The Kentik NPM combination enables network engineers, operators, and managers to capture, visualize, and analyze performance metrics (listed in the metrics menu, at right, from the Kentik Detect portal) in real time and within the context of the entire network infrastructure. And it enables them to easily pivot between traffic volumetrics and performance analysis to better diagnose issues and fix the root causes. With Kentik NPM, network performance monitoring moves into the modern age.

Seeing performance in context

The TCP-based metrics that the nProbe host agent adds to Kentik Detect give operators the visibility to proactively recognize and troubleshoot network performance problems. These metrics include: retransmits, out-of-order packets, fragments, and even server/client/application latency statistics. Kentik Detect unifies this data — along with flow data from non-host devices such as routers and switches — into a time series database that correlates flows with geolocation (Country, Region, City), SNMP (interface level descriptions), and BGP routing information.

Using Kentik Detect for NPM, traffic statistics can be correlated using basic 5-tuple TCP/IP information and visualizations can show the performance for grouped objects as well as where traffic is coming from and going to. Operators can quickly visualize flow data to determine what protocol and ports, IP-to-IP conversations, devices, device interfaces, BGP routes, and Autonomous System Numbers are active, combining up to eight dimensions at a time to understand where performance is a problem. The following graph, for example, is a multi-dimensional traffic flow diagram using nProbe host agent data.

Kentik NPM use case

We use Kentik Detect’s NPM capabilities internally at Kentik to troubleshoot network performance. If we didn’t have nProbe to provide host data, we would instead have to use packet captures and detailed pcap analysis. The following looks at one example of how we have used Kentik NPM.

Situation: Measuring kernel retransmits on some of our flow ingest servers, we saw that several of the servers indicated a high number of retransmits, but we didn’t have any TCP/IP detail to understand or correct the problem. We were also observing slow response times from applications running on the server. Our Operations team initially assumed that the problem was caused by external users and Internet-sourced traffic, but with no detail we couldn’t be certain.

Resolution: We installed the nProbe host agent on the server and added it to our collection of devices exporting flow to Kentik Detect. On the Data Explorer page of the Kentik Detect portal, we were now able to look at the nProbe-provided metrics, and we quickly found some pretty serious issues on a group of internal destination hosts: retransmits of 4% or more on hosts doing greater than 100 pps, as well as long latency. While these retransmits were minimal compared to overall traffic, they were significant to a critical microservice.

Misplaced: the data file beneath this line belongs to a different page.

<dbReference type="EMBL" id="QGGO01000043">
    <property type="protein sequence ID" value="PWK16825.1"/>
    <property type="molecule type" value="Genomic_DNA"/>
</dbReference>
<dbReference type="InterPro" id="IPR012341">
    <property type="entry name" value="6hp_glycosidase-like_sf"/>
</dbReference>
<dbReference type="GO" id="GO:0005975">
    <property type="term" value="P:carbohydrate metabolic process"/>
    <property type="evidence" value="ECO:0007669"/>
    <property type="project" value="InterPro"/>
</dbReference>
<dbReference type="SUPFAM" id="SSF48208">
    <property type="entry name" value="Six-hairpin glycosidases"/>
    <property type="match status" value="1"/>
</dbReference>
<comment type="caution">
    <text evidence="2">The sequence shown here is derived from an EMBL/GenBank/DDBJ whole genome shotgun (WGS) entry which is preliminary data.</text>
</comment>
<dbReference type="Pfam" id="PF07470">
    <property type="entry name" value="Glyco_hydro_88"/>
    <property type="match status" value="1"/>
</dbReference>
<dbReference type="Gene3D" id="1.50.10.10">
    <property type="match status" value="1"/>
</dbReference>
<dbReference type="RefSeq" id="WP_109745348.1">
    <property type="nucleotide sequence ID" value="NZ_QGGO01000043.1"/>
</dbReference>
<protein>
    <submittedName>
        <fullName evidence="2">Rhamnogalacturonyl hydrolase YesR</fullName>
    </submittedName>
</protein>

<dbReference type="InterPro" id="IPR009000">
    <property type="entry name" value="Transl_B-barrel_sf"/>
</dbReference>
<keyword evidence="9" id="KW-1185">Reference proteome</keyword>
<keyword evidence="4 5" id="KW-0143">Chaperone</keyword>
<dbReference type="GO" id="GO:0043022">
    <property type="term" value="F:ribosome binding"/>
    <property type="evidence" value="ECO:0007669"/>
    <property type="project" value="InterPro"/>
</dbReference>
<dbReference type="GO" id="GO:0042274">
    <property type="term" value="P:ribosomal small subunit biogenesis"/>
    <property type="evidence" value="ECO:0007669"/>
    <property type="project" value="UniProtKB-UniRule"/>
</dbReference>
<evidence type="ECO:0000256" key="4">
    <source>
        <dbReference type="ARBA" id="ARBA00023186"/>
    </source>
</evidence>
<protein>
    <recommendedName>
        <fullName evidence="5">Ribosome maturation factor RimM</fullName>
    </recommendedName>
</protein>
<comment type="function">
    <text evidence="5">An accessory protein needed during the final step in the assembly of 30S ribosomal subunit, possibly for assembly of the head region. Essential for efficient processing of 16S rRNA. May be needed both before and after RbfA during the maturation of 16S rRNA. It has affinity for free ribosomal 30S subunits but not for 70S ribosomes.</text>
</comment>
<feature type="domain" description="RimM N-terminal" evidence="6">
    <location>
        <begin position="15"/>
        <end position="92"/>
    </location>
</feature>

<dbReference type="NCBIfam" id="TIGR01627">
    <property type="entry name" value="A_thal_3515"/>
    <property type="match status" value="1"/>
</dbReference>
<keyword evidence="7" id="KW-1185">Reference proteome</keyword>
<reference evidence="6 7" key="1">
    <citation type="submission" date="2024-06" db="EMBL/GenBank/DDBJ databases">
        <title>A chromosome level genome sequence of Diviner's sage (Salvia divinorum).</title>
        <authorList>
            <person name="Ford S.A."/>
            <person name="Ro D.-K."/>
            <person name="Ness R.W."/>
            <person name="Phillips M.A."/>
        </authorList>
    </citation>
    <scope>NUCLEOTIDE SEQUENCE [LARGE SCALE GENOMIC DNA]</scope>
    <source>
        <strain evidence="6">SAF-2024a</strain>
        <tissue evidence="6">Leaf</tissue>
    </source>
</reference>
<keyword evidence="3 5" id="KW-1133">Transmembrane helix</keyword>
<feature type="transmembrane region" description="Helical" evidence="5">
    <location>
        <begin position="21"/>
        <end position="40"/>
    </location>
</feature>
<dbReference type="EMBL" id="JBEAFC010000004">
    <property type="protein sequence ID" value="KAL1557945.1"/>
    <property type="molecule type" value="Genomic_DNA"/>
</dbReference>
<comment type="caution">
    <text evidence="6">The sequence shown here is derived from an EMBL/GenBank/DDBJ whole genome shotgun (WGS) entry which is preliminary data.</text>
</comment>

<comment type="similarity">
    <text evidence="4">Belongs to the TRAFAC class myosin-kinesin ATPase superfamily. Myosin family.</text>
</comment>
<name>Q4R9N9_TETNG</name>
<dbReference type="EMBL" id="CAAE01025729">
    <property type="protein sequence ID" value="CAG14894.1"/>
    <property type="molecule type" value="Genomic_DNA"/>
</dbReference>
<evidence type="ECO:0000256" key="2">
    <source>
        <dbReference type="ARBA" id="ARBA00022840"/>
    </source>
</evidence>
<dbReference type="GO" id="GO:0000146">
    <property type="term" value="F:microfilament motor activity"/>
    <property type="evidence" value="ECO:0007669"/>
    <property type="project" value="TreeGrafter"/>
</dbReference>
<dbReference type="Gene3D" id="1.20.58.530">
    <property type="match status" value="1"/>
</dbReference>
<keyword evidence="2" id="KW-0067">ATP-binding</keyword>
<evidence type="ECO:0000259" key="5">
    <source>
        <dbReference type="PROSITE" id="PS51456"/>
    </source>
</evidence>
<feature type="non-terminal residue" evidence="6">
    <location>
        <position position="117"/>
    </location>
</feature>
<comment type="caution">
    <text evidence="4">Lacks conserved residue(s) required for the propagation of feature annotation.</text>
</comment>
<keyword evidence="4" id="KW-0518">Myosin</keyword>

Drilling into the performance statistics, we saw that the issues were all on hosts sitting behind switch interfaces that were converting 1G to 10G. We were then able to identify the root cause, which was a switch with shallow (or broken) buffers. We were already planning to upgrade the physical interfaces on these servers to 10G, and were able to accelerate the 10G upgrade to correct the problem.

The following graph plots retransmits for all /32 destination hosts on the day of the 10G upgrade, showing a pretty dramatic improvement from beginning to end.

While the use case discussed here may seem simple, when you’re managing hundreds of servers, it makes a huge difference to have the ability to look at performance and quickly drill into the problem without deploying hardware probes and analyzing pcap data.

What next?

The Kentik nProbe host agent can be deployed today by downloading the nProbe software and installing it on servers (see Host Configuration in the Kentik Knowledge Base). No nProbe license is necessary if you use the startup flags that send resulting flow records directly to Kentik’s back end. You will need a device license in Kentik Detect, but you can get started and try it out for 30 days at no charge.

The interesting thing about the nProbe technology is that it can operate in several modes, and can serve a number of different functions. For example, you could install nProbe on a dedicated server and send that server a copy of network packet streams, via tap or SPAN. One of our current Kentik Detect users is already trying this out. We call this “sensor mode” and it is, essentially, a much more cost-effective alternative to the packet inspection instrumentation appliances that are available in the market today. More on that soon – stay tuned!

In the meantime, you can sign up for Kentik Detect in 15 minutes and begin to experience the power of Kentik’s Big Data NetFlow analysis, network performance monitoring, and DDoS detection. Start your free trial today and let us know what you think at @kentikinc or